Could China, where most of the world’s e-cigarettes are made, actually be considering banning them?
It could have major global repercussions for the whole vaping industry – and so, potentially, for levels of smoking – if it did.
A gradual move towards a total e-cig ban was among the proposals put forward at the so-called Two Sessions in Beijing – gatherings of the Chinese People’s Political Consultative Conference (CPPCC) and the National People’s Congress (NPC) that are considered to be the country’s most important annual political meetings, laying out the government’s agenda for the year ahead.
However, a proposal is not a firm policy, and this one has certainly raised eyebrows, not least because of where it came from.
Educated at the University of Arkansas in the US, a globetrotter who was described in 2017 as “a freshly-minted billionaire”, Ding Lieming is no average representative of the people in a country still nominally Communist.
And it has been pointed out that his call for an e-cig ban may not be entirely disinterested, since his fortune is built on the company he founded, Beda Pharmaceutical, which specialises in the development of treatments for lung cancer. It was noted that he did not propose banning traditional tobacco products.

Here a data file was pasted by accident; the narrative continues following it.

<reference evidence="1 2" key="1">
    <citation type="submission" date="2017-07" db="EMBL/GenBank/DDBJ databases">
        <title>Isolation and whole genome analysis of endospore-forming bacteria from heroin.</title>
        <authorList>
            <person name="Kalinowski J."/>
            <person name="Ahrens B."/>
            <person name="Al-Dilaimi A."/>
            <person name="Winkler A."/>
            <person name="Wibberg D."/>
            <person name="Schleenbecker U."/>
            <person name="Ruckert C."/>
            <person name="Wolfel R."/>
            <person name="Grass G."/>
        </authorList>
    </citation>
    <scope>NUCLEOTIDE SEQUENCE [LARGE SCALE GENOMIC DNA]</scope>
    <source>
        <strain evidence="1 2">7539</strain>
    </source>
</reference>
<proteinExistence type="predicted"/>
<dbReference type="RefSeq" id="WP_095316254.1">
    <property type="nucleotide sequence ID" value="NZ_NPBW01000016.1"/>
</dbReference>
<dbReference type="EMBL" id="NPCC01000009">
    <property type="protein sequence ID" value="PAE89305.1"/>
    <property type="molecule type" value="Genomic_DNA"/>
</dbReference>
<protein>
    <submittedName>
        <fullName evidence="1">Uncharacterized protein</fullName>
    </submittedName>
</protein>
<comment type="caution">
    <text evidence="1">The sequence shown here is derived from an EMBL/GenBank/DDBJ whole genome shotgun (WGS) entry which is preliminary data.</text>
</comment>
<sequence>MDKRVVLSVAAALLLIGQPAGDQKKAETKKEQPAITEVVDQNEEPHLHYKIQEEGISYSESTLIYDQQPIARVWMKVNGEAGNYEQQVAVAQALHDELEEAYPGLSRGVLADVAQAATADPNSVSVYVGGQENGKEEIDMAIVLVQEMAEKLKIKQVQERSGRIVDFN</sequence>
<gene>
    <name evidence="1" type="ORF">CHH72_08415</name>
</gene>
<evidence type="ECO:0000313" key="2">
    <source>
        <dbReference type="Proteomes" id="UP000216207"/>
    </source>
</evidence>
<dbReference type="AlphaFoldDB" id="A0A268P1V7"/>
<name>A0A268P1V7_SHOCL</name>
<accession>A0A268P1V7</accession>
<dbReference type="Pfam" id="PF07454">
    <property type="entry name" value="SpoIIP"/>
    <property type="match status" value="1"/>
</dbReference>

That, of course, would be a practical impossibility in a country of around 1.4bn people, where according to World Health Organization (WHO) figures 47.6% of males over the age of 15 smoke.
It would be no simple matter, either, to eradicate vaping from a land where ECigIntelligence estimates there are 3m vapers (though that, of course, is a tiny proportion of the overall population) and where more than 90% of the world’s e-cigarettes are made.
Rumours, proposals and counter-proposals will continue to abound, however, until China does finally settle on a national regulatory regime for vapour products.